Author: Jonathan English
When it comes to the quality of public transit, comparisons between American cities and international counterparts are usually met with a simple response: “It’s different over there.”
These differences, the argument goes, are vast and fundamental: Europe is far more densely built, and its older cities—settled centuries before the automotive age—will always be innately transit-friendlier. In Asian cities, meanwhile, explosive urban growth has been accompanied (and accelerated) by massive government investments in urban rail networks. But the U.S. boomed in the 20th-century’s automobile age, and the private car is still king; most American cities and their suburbs are utterly dependent on them.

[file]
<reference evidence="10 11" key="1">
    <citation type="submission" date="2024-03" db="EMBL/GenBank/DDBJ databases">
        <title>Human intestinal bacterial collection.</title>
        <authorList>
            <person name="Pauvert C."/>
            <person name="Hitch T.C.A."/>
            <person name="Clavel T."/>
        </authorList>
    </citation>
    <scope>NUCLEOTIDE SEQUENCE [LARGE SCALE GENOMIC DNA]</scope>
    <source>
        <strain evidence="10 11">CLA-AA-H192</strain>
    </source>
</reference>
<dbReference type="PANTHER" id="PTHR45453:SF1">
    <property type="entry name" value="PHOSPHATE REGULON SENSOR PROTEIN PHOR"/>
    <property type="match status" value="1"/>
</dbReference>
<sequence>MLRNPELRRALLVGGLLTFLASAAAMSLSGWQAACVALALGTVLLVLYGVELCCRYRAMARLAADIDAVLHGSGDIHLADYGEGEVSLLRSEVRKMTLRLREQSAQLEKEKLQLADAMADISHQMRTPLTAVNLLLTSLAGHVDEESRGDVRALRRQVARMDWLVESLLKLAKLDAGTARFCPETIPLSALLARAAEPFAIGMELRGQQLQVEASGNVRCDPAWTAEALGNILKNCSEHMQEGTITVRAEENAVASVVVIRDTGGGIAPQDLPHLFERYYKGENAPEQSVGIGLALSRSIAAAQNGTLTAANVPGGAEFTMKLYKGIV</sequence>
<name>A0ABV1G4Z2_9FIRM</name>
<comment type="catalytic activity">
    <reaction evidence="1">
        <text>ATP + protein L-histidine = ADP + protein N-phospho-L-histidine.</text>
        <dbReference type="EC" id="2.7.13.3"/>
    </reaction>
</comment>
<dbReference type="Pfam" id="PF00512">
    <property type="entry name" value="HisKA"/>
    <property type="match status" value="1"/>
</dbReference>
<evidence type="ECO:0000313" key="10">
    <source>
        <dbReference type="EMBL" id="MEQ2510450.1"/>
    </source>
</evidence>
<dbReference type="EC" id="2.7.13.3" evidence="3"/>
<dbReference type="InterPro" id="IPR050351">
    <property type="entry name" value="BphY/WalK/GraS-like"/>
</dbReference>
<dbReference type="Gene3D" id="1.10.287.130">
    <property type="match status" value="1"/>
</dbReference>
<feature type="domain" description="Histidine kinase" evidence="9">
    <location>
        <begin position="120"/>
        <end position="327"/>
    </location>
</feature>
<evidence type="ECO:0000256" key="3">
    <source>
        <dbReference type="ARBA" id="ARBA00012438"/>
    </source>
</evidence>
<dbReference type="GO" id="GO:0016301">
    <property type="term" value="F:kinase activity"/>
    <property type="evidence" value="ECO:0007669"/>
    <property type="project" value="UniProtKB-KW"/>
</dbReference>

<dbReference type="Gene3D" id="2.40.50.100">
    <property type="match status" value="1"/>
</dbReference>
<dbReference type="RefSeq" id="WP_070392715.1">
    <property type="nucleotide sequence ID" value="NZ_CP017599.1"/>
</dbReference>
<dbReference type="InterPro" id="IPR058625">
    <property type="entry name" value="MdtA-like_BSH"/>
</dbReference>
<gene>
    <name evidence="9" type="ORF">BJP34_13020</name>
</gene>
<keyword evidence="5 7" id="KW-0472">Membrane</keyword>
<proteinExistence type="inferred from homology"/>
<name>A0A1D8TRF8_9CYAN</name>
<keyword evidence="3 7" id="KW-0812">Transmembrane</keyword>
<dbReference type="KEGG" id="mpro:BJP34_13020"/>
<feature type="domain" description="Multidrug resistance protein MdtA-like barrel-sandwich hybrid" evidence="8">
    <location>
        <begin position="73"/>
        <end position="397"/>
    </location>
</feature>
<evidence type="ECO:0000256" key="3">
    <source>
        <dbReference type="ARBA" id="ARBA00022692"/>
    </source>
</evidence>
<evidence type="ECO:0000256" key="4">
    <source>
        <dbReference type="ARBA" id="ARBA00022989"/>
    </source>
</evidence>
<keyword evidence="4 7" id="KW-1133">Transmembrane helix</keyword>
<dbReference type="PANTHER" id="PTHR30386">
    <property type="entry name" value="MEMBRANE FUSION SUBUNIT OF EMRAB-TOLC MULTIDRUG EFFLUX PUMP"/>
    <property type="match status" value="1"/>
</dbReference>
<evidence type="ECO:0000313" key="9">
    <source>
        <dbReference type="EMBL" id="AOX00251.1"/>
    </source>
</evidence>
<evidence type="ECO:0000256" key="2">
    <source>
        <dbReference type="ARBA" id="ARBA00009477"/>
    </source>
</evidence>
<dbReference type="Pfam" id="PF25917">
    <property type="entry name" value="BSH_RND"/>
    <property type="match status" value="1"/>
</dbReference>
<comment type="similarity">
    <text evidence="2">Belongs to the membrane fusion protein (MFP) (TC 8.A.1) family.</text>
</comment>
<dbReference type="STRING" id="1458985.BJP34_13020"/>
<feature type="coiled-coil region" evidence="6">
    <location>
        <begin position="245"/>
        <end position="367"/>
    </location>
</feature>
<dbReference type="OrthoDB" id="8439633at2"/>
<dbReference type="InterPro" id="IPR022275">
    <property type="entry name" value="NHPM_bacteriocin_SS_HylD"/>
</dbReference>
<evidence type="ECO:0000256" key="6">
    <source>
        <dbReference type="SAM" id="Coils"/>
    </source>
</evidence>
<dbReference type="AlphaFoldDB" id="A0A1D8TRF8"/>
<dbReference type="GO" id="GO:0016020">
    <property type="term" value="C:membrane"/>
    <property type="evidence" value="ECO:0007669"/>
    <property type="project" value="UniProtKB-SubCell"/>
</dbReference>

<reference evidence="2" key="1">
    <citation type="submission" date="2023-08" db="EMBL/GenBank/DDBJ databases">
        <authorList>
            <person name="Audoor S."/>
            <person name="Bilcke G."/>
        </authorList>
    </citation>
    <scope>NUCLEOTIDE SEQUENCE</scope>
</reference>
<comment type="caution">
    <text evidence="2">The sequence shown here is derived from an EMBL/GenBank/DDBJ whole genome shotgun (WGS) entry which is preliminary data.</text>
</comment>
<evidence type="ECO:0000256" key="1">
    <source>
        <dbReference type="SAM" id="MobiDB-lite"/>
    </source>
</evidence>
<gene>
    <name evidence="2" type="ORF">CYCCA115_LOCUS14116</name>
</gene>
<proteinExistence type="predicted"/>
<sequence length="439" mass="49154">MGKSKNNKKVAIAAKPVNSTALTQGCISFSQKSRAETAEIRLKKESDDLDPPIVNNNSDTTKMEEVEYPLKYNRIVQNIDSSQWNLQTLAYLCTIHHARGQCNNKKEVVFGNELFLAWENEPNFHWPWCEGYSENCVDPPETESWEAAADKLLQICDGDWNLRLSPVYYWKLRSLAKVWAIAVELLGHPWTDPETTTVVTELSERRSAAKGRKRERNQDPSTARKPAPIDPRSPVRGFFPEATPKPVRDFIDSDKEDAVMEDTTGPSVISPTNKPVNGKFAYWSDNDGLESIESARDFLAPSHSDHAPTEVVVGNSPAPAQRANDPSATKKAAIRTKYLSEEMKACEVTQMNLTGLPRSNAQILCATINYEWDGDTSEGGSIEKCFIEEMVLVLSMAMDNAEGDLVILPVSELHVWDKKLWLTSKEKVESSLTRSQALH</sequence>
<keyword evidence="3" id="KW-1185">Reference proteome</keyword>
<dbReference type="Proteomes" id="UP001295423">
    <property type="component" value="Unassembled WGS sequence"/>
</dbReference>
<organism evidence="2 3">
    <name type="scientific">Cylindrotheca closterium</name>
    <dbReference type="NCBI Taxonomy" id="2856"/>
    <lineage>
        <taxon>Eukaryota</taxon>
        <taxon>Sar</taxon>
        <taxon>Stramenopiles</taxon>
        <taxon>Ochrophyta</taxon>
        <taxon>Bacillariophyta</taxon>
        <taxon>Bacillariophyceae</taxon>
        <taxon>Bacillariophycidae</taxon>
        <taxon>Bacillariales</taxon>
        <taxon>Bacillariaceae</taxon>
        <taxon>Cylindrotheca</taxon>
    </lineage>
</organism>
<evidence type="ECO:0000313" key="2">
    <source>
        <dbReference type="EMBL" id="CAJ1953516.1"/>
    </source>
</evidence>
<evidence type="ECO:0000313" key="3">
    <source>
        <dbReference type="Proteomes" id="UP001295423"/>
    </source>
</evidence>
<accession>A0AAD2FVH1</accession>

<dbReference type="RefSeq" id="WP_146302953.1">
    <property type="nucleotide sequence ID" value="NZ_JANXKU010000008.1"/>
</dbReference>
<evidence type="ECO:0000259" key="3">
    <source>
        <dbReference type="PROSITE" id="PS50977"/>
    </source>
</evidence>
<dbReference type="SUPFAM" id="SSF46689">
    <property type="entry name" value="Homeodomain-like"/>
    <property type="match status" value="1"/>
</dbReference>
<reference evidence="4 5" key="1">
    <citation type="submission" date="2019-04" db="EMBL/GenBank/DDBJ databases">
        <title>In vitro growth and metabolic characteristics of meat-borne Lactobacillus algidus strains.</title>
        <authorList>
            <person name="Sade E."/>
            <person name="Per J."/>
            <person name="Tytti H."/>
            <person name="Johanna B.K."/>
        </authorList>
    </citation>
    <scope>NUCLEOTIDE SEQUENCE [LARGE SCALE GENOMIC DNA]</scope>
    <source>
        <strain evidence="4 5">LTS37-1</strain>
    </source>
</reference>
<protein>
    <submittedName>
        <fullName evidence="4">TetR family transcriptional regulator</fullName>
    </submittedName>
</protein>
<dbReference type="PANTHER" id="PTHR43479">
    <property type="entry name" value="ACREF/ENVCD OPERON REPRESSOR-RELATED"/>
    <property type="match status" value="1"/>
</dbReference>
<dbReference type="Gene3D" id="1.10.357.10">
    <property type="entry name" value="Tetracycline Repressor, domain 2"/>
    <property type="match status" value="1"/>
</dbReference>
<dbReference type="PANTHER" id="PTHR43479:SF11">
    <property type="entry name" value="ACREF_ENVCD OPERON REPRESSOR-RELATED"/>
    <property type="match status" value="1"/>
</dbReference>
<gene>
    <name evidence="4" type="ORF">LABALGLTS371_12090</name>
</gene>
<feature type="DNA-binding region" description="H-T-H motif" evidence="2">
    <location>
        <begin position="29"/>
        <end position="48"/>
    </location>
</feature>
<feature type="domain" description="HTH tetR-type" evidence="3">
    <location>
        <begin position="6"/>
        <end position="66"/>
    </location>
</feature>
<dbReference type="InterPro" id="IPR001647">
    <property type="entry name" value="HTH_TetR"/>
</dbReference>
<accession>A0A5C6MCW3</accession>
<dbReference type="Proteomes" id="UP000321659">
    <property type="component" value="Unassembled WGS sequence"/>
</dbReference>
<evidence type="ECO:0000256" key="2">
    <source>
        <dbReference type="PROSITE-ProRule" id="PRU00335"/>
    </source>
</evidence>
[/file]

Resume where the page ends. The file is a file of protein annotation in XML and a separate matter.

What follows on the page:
How did transit become such an afterthought in Americans’ transportation habits? I addressed that question in detail in an earlier CityLab piece. But to briefly summarize: Transit everywhere suffered serious declines in the postwar years, the cost of cars dropped and new expressways linked cities and fast-growing suburbs. That article pointed to a key problem: The limited transit service available in most American cities means that demand will never materialize—not without some fundamental changes.